The tragedy at Ft. Hood yesterday was heart-wrenching and horrific; but it was mind-numbingly familiar. Another spasm of violence at a base that had suffered random killings before, and of our bravest soldiers falling victim to bullets at home as they were to be deployed. The irony multiplied as we heard that the killer was a psychiatrist with fellowship training in the very field of stress management, and that he happens to be an alumnus of Virginia Tech — now etched in our minds as a killing field of innocents.
But while I held my breath with worry after the Oklahoma federal building was bombed, and after airplanes became weapons on September 11, wondering if the perpetrators were Islamic terrorists — yesterday I expected to hear of a combat veteran suffering from PTSD, boiling over from new stressors at home. The Muslim name came later, and it took me by surprise. Here we go again…
Muslims have a real problem in this country, and so do all of us with names that sound Muslim, and look as we if we are from the Middle East. And this is a challenge to all who hope that we can transcend in an age of distrust, hate and intolerance. Nidal Malik Hasan was a devout Muslim, was angry and spoke out about the wars in Afghanistan and Iraq–but evinced no history of violence that has yet been unearthed–and was a decorated soldier with an unblemished record of service to the soldiers in his care.
If the American public very wrongly holds American Muslims responsible for the tragedy in Ft. Hood, a major problem in my mind is the narrative that Muslims as a community and many well-meaning Americans, including President Obama, have promoted. That is, the concept of the “Muslim world.” The idea reached its climax during the President’s much vaunted speech to the Muslim world from Cairo earlier in the year. I argued then, that the appellation of a “Muslim world” is facile.
Muslims are as ethnically, socially, ideologically and politically diverse as any religious group in the world. Of course they share a religious tradition, and will advocate for human rights abuses affecting co-religionists globally. And, of course, as a minority, Muslims in America must work to present a unified voice.
But when we give in to the conception of a monolithic Muslim world crossing national boundaries, then the equation changes quickly. When 56 countries join together as the Organization of the Islamic Conferece, they are actually foisting an artificial construct of sameness and global unity, An us versus them mentality is fostered, and a problem with one country becomes a problem for them all.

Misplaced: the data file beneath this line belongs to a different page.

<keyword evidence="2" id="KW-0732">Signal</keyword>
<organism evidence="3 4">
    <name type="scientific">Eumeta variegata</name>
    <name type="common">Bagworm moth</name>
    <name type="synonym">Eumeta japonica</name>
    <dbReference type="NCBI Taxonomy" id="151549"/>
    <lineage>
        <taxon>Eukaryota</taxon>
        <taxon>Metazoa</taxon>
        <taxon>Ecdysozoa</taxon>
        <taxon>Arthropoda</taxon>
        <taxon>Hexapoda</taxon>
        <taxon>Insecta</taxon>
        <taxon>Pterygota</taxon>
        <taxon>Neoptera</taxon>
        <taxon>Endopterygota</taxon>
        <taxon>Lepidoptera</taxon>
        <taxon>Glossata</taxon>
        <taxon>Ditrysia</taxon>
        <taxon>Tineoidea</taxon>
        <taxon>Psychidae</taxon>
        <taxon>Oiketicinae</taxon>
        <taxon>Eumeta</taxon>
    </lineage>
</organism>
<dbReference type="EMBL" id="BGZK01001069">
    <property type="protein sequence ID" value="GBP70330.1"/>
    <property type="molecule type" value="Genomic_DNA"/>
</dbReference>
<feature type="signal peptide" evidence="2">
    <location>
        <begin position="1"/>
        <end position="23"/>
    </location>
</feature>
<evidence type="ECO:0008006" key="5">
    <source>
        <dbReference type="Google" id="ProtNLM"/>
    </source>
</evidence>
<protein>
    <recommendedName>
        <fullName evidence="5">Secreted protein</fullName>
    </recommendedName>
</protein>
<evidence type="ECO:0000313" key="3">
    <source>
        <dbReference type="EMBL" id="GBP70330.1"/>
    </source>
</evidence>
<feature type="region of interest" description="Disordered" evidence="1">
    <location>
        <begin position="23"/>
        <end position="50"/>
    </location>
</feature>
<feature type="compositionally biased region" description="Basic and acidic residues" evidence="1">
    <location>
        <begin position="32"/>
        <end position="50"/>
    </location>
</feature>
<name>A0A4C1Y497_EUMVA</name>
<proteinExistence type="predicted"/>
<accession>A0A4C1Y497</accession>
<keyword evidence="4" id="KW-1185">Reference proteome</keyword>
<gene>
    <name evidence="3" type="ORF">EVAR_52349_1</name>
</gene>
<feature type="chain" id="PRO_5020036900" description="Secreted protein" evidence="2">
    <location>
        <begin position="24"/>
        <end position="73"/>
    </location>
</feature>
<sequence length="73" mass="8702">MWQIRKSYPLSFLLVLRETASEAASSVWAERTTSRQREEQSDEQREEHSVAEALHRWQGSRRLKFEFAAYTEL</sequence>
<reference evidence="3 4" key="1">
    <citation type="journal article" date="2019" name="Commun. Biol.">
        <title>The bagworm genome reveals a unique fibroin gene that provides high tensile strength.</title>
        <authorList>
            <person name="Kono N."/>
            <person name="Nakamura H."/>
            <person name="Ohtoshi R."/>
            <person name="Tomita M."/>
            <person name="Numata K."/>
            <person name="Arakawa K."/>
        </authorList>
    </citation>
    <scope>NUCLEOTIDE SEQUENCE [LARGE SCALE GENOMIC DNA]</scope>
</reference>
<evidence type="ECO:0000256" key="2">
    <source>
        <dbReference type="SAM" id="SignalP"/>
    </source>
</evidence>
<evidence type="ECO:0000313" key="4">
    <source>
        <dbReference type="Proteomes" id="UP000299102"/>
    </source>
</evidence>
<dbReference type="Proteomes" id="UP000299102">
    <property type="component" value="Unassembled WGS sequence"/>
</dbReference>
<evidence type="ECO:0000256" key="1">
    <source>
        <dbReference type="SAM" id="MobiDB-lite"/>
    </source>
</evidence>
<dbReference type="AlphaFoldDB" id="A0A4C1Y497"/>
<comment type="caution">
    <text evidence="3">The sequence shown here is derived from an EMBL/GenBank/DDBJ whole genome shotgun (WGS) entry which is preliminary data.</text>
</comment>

In reality, a Muslim in Indonesia, where President Obama spent some of his childhood, has completely different experiences and shares completely different aspirations than the 150 million Muslims in India, the suffering masses in Iraq, or the prospering followers of Islam in the United States. The internecine Shia and Sunni conflicts are as bloody as any. Terrorists in the Afghan theater are killing other Muslims more than anyone else. Islam is not in danger from an external bogeyman.
I see this same concept of the global Ummah or Dar-al-Islam or world under Islam or Muslim world promoted by the jihadi Taliban, al-Qaeda and other Islamist elements. They fight on in the name of Islam and appeal to a chauvinistic call of a Muslim world. They direct their calls directly to the “Muslim world” in their deranged cry for global jihadism and a return of the Caliphate.
Many Americans, Muslim Americans amongst them, may oppose the war against terror in Afghanistan and Pakistan on strong grounds of conscience. But if American Muslims and Muslims globally oppose that war as a war against Islam, and speak or act out accordingly, then they will be trapped sharing in collective responsibility if a lunatic amongst them takes the cowardly step that Hasan took.
So if we believe, or more importantly, Muslims were to ascribe to the supposition that they are a part of a monolithic Muslim world first — happening to reside for now in the United States — then every insane act of a person happening to be a Hasan or Mohamed will reflect on this imagined monolithic entity. But if Muslims see themselves as Americans that find their spiritual aspirations fulfilled in Islam, then they will raise their voice with all Americans in condemnation and repudiation of a violent act that cannot reflect on them. Muslim leaders will surely do so as the news sinks in today.
We grieve today as Americans, and we have added to our national debt of gratitude to the brave American soldiers of Ft. Hood and everywhere. Our grief is boundless. But fighting a just war in Afghanistan will entail more sacrifice; we can only pray that the madness of collateral damage measured in stress, grieving families, separated families, broken homes and senseless murder will soon end.
Views expressed here are the personal views of Dr. Aseem Shukla, and do not necessarily represent those of the University of Minnesota or Hindu American Foundation.